It’s probably easy to explain our slight ambivalence to Episode 7: The Zygon Invasion with the knowledge that the Zygons are our least favourite of the Doctor’s intergalactic enemies. Not only do they look a bit rubbish, but they’re also a million miles away from having the same momentous impact as other big hitting baddies like the Daleks, Cybermen, Weaping Angels or Silence, so we tend to grown a little at the prospect of an episode that features them at the centre of the story.
However, they’re sort of not meant to be out-and-out villains, acting more like mirrors on humanity, so perhaps we’re being a little harsh on the big blobby-headed face robbers. Our biggest issue is that they look a bit naff, more like a dude in a costume than an advanced and complex alien race with their own fight for survival to work on. As a result we tend not to buy into them all that much, which makes it easy to lose interest in the episode.
On a more positive note, writer, Peter Harness, has put a lot of effort into building in some of the complexity behind race relations that have got very clear parallels in real life. The story centres on the breakdown of a peace accord between the humans and the Zygons as a splinter faction revolts against the apparent shackles of the truce and their hidden existence on earth. There’s joke references from the Doctor about them stealing our jobs and rational debates about atrocities and the impact of perceptions and propaganda on the way people behave, which all feels very relevant to modern day socio-political problems.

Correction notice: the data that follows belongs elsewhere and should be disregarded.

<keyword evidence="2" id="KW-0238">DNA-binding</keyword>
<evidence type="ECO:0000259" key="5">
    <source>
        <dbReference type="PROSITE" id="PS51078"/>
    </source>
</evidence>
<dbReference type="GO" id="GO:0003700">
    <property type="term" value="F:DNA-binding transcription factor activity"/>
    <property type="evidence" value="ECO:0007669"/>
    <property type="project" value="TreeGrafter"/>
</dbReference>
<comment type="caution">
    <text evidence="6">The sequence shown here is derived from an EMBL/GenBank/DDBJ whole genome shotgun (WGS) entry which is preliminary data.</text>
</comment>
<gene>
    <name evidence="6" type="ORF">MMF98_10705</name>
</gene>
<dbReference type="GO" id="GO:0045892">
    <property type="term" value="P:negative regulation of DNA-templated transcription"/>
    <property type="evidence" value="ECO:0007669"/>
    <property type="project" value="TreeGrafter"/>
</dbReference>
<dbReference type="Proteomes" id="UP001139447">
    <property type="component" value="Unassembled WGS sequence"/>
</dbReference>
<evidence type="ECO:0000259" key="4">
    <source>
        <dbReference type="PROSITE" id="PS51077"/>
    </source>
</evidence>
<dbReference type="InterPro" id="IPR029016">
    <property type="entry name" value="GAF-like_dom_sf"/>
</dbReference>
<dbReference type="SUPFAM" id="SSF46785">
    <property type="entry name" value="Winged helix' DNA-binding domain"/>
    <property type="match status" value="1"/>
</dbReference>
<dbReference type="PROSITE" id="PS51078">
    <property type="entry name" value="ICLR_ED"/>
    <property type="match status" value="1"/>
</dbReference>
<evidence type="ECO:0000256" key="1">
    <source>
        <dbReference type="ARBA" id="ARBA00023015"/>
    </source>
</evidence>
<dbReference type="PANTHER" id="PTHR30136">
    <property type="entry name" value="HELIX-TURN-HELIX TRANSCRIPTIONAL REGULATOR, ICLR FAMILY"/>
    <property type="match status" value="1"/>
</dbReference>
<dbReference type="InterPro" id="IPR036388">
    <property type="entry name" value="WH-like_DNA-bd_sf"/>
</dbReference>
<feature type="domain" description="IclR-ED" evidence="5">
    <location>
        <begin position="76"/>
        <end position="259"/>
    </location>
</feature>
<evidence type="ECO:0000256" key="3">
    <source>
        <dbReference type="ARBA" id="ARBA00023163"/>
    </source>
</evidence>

However, there are a couple of instances when this becomes a little too stretched to make a point, which wasn’t really needed. When the soldiers are going after the Zygons, about to shoot them down, they end up giving up because they adopt the faces of their family and loved ones. This would have been fine if they hadn’t then also been lured to their death as a result, which seems way too far fetched to fill well into the series. It just ends up with a mixed message, which starts with the premise of what would you do if they were your family and ends with a heap of scorched mounds where once there were soldiers.
There’s also a flippancy to the episode, which is a little to be expected from the character direction in the series, but doesn’t feel quite right this time around with such weighty topics underlying the episodes story. This is all the more at odds in The Zygon Invasion when you also take into account (SPOILERS ALERT!!!) that Clara bites the dust towards the end of the episode. It’s not impossible that this could be a clever decoy death and that somehow she’ll be restored to life in next episode, The Zygon Inversion, but it’s also possible that Clara is no more and all we’ll have of her for the rest of her stay is the Zygon shadow of her former self.
It’s genuinely a shame that Jenna Coleman is leaving the show as she had built up a very strong on-screen relationship with Peter Capaldi, but it’ll be more of a shame if she has been written out in Episode 7, because it lacks the momentous delivery to give her passing the credit it deserves. The episode doesn’t stack up as well as the previous two entries in Series 9, but with the second of the two-part story going out next week there’s at least some scope for a reprisal.
Doctor Who Series 9, Episode 7: The Zygon Invasion review: 3/5